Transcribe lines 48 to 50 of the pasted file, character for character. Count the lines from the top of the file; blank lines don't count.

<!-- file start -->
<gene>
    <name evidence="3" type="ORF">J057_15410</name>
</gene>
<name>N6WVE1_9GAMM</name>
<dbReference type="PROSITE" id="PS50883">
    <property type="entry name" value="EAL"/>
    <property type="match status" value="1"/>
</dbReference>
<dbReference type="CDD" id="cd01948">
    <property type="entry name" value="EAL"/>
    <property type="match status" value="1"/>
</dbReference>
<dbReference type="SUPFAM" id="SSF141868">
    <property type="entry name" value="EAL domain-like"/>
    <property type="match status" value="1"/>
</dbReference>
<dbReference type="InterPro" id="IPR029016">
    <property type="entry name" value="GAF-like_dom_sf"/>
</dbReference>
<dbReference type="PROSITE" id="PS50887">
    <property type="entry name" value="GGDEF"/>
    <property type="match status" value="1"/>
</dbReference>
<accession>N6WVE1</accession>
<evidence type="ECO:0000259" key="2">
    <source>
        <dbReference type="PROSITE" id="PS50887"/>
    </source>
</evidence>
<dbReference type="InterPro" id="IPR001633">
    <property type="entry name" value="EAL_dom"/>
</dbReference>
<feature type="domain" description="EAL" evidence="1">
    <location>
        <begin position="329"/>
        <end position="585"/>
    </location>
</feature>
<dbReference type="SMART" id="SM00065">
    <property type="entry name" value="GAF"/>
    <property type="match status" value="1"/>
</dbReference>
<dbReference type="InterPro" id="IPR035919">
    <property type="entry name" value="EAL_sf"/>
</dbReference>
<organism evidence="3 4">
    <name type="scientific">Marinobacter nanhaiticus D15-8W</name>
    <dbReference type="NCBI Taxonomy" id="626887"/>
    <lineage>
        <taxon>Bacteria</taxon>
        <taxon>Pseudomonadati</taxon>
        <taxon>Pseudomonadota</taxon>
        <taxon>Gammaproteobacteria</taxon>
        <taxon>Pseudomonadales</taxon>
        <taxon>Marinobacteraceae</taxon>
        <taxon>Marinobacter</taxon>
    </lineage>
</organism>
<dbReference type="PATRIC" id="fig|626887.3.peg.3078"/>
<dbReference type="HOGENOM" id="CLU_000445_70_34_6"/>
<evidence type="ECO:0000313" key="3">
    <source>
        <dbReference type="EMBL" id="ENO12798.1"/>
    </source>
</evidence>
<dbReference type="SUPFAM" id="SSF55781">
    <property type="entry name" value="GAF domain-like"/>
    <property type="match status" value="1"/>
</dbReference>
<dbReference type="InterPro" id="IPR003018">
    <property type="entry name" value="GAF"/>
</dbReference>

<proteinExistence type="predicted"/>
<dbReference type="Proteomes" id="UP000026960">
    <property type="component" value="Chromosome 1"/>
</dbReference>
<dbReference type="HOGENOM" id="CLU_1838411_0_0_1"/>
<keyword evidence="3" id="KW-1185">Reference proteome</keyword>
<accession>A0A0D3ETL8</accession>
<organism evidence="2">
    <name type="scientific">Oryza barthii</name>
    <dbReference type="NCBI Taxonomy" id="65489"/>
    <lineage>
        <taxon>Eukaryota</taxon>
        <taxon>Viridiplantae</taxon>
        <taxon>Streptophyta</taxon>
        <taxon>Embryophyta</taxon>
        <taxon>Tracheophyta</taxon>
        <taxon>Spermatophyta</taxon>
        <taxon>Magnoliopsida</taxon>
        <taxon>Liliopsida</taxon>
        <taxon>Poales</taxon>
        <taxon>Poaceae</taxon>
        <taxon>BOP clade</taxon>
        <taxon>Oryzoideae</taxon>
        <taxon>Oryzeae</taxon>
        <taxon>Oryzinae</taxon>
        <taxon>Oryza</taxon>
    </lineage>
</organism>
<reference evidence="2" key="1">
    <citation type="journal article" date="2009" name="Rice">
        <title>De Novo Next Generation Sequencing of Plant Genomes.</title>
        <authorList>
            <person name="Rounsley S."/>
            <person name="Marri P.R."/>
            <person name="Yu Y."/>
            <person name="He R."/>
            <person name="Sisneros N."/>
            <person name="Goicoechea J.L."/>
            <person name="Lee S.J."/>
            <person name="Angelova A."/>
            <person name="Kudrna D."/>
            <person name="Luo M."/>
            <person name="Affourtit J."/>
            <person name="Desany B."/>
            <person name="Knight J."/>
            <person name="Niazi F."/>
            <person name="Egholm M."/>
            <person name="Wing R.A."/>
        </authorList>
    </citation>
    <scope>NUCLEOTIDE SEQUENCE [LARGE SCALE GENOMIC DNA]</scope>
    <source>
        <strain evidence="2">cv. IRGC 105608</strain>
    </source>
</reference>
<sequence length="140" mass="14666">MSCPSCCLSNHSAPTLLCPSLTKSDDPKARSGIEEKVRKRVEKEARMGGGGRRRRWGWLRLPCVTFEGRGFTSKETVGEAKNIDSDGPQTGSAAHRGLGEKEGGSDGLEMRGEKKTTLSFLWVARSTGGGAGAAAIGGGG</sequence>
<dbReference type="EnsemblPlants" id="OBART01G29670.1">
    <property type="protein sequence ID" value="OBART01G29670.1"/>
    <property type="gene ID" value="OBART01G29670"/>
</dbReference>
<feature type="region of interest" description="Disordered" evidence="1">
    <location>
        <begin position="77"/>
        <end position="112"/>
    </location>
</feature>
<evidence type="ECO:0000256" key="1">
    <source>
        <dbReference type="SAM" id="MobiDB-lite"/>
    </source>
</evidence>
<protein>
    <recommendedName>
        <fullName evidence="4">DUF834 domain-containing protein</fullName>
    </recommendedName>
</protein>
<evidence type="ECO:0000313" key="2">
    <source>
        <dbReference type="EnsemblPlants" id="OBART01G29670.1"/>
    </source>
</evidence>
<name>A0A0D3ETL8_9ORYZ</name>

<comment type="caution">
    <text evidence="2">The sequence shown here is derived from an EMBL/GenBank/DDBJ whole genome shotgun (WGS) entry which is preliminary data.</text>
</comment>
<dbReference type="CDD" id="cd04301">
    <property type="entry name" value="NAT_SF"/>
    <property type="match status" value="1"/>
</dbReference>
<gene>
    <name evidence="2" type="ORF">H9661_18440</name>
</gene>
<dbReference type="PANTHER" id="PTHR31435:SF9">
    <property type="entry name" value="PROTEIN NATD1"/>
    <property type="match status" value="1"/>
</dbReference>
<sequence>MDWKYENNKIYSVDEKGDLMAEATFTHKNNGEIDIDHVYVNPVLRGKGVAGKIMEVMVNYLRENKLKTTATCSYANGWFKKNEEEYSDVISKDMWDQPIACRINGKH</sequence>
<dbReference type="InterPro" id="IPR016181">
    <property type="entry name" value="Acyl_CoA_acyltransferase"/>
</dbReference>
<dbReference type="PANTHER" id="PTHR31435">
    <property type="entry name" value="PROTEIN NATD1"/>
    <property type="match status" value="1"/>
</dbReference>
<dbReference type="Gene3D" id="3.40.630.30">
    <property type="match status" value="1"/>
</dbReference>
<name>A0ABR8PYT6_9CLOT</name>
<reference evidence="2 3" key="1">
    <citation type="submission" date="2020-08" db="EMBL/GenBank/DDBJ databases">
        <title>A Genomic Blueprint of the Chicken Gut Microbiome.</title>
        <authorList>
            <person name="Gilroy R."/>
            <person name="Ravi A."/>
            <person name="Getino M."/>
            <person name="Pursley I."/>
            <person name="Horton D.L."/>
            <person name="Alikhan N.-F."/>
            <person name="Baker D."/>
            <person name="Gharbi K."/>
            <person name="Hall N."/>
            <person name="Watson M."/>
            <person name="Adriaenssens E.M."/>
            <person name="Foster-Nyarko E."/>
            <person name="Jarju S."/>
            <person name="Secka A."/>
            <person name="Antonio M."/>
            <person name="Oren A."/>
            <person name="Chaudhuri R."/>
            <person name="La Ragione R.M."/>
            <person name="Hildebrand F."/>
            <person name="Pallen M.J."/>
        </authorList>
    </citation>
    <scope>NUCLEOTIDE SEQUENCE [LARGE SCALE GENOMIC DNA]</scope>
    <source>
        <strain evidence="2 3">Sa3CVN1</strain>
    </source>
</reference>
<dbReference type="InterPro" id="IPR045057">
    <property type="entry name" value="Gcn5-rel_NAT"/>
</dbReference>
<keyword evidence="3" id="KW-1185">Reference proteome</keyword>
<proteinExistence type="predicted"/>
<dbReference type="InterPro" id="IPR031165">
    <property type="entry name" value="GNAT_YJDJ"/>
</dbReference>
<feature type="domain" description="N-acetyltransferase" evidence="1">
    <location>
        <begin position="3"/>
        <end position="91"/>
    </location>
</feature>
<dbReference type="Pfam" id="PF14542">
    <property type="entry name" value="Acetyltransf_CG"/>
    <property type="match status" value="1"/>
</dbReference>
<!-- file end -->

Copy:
    <dbReference type="NCBI Taxonomy" id="626887"/>
    <lineage>
        <taxon>Bacteria</taxon>